Los Angeles Vs. Detroit
The Los Angeles Lakers insisted they weren’t concerned after losing four straight tight games earlier this season. Their recent play might offer more reason to hit the panic button.
The Lakers’ last four losses have come by 15 points or more, a concerning trend they’ll try to stop Tuesday night as they continue a busy stretch against the visiting Detroit Pistons.
Los Angeles (23-11) is 10-9 since a 13-2 start, with a 2-4 record since Dec. 21 considerably more alarming than four straight defeats by 10 points or fewer from Nov. 26-Dec. 1. Los Angeles’ last four losses have come by an average of 17.3 points, with a 104-85 no-show Sunday against Memphis the team’s third at Staples Center in that span.
“We’re not really playing together, and as a result, it’s costing us,” center Andrew Bynum said. “Right now, we’ve got to be concerned. We have to be. … Good teams are looking at us like we’re soft.”
Whether the Lakers are soft is debatable, but at the very least they seem tired. A 97-82 loss at San Antonio last Tuesday began of a stretch of 13 games in 21 days, hardly what a team whose top six players have been in the league for an average of nearly 12 seasons needs.
“We’ve just got to come out focused and ready to play,” Kobe Bryant said. “It’s tough when you have to try to regenerate that energy every single night. It starts individually. You have to look at yourself and try to find things to get you going.”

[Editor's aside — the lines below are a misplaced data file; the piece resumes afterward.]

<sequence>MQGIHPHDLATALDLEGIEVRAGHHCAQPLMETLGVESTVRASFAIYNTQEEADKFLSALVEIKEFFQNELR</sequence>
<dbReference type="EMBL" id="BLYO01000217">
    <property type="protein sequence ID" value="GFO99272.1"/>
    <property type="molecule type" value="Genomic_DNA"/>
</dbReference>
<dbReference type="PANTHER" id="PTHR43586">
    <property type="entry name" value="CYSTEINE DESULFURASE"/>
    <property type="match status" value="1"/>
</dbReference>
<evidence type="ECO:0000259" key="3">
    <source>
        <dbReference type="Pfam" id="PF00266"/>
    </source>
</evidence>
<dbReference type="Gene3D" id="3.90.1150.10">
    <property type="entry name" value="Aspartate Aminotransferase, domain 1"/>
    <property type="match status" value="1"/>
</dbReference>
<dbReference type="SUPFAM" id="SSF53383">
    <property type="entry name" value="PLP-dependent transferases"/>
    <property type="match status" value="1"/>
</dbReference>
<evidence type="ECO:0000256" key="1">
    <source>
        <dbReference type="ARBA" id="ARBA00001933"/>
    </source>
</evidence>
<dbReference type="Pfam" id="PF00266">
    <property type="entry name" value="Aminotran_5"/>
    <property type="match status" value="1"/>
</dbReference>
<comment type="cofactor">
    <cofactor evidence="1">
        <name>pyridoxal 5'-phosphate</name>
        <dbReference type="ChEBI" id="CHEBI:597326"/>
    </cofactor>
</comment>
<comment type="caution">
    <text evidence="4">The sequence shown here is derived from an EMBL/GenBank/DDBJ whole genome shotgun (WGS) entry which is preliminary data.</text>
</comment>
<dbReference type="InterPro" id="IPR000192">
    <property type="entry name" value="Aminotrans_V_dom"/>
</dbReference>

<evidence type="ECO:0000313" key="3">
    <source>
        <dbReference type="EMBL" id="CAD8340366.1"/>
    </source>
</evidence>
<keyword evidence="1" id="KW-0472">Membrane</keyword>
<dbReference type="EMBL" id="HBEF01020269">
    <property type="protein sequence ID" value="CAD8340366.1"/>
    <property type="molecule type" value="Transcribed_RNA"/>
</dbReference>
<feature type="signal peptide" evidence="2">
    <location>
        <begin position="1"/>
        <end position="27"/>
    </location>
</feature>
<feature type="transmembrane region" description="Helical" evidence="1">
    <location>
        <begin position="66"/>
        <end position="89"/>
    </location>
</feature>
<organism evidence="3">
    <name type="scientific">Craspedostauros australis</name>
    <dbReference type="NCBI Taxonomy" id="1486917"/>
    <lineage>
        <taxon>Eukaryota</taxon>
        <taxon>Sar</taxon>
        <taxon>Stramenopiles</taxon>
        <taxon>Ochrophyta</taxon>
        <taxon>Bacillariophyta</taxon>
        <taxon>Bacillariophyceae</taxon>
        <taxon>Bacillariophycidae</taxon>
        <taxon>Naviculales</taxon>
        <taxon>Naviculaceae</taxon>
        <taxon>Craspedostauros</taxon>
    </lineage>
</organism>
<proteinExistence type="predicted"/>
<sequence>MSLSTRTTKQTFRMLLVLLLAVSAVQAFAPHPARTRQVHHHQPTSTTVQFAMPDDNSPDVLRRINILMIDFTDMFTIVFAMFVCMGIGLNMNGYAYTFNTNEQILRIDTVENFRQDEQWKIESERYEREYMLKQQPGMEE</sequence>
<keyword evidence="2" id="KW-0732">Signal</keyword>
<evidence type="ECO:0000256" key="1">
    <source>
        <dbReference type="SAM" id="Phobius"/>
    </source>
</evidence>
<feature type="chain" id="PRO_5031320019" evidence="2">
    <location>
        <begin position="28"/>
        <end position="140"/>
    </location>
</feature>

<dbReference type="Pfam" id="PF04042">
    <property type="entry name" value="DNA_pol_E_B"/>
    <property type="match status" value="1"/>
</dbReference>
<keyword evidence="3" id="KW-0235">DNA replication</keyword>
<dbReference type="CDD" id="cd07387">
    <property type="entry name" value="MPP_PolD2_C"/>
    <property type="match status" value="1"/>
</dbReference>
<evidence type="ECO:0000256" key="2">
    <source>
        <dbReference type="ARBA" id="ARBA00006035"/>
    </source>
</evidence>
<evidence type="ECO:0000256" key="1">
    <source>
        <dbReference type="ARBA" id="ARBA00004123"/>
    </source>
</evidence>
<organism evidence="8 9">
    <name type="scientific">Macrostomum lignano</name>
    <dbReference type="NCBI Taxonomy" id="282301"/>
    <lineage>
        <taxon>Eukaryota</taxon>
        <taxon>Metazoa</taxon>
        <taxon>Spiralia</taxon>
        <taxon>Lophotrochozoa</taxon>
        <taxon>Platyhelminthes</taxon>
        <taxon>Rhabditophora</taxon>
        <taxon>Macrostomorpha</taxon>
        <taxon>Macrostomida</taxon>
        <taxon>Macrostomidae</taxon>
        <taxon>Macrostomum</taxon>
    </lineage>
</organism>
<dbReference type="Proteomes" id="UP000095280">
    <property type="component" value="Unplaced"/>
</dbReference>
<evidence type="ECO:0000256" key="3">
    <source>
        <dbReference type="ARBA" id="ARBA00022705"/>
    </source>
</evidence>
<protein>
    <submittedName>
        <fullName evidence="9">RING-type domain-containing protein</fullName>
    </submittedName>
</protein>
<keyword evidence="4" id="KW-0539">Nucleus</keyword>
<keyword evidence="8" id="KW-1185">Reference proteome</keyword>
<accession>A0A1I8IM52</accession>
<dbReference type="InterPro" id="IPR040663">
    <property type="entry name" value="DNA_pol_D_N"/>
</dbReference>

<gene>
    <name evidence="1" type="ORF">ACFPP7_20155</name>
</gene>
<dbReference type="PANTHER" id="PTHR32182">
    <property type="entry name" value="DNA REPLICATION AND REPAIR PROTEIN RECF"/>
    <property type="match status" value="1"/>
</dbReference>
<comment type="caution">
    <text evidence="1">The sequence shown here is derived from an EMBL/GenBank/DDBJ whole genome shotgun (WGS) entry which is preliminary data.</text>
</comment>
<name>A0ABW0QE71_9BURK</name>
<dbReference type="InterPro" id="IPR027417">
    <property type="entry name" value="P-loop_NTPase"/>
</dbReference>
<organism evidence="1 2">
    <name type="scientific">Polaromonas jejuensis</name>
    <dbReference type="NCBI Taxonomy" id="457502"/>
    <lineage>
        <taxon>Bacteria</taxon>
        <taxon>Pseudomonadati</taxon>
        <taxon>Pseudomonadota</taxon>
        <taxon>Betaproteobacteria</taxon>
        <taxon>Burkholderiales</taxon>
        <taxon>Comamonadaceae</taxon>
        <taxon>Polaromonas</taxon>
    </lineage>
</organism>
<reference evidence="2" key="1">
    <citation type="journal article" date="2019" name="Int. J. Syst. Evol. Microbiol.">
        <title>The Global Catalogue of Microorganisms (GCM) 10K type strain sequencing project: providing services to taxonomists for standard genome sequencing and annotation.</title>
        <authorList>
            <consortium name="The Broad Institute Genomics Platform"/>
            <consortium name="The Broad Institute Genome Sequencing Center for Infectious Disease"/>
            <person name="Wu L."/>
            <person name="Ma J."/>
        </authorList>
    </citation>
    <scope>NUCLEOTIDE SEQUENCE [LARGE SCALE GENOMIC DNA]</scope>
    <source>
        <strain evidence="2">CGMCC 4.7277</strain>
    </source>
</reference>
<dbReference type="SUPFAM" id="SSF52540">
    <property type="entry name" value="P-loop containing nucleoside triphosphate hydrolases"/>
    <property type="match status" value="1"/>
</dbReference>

Los Angeles has averaged just 88.5 points in its last six games, but coach Phil Jackson thinks a better effort defensively will help overcome those offensive struggles.
The Lakers are 12-1 when they allow 94 points or fewer.
“We have to respond with better energy defensively, getting back on defense especially after turnovers,” Jackson told the Lakers’ official website.
“We’re not surprised that (trying to three-peat) has taken a toll. It’s (just) about coming back and finding your way again.”
Perhaps a meeting with Detroit (11-23) will help. The Lakers had no problem putting away the Pistons in a Nov. 17 trip to The Palace, getting 33 points from Bryant and 25 from Pau Gasol in a 103-90 win in which they led by as many as 26.
Los Angeles is 16-3 when Gasol scores at least 18 points and 7-8 when he goes for 17 or fewer.
The Pistons have lost 11 of 12 on the road. Entering Monday’s visit to Utah they’d dropped their seven games against opponents currently above .500 by an average of 14.3 points.
Detroit led the Jazz by a point after three quarters but couldn’t hang on, falling 102-97 despite 26 points from Tayshaun Prince.
“We haven’t really put together consistently four quarters,” said Tracy McGrady, who finished one rebound shy of a triple-double. “We play well for a half or three quarters, but then we always have that quarter that lets us down.”
Though the Pistons have lost four straight against the Lakers by double digits, they didn’t have Prince for two of those meetings.
Facing Los Angeles seems to bring out the best in Prince. His 19.1 scoring average against the Lakers since 2004-05 is easily his best against any opponent.
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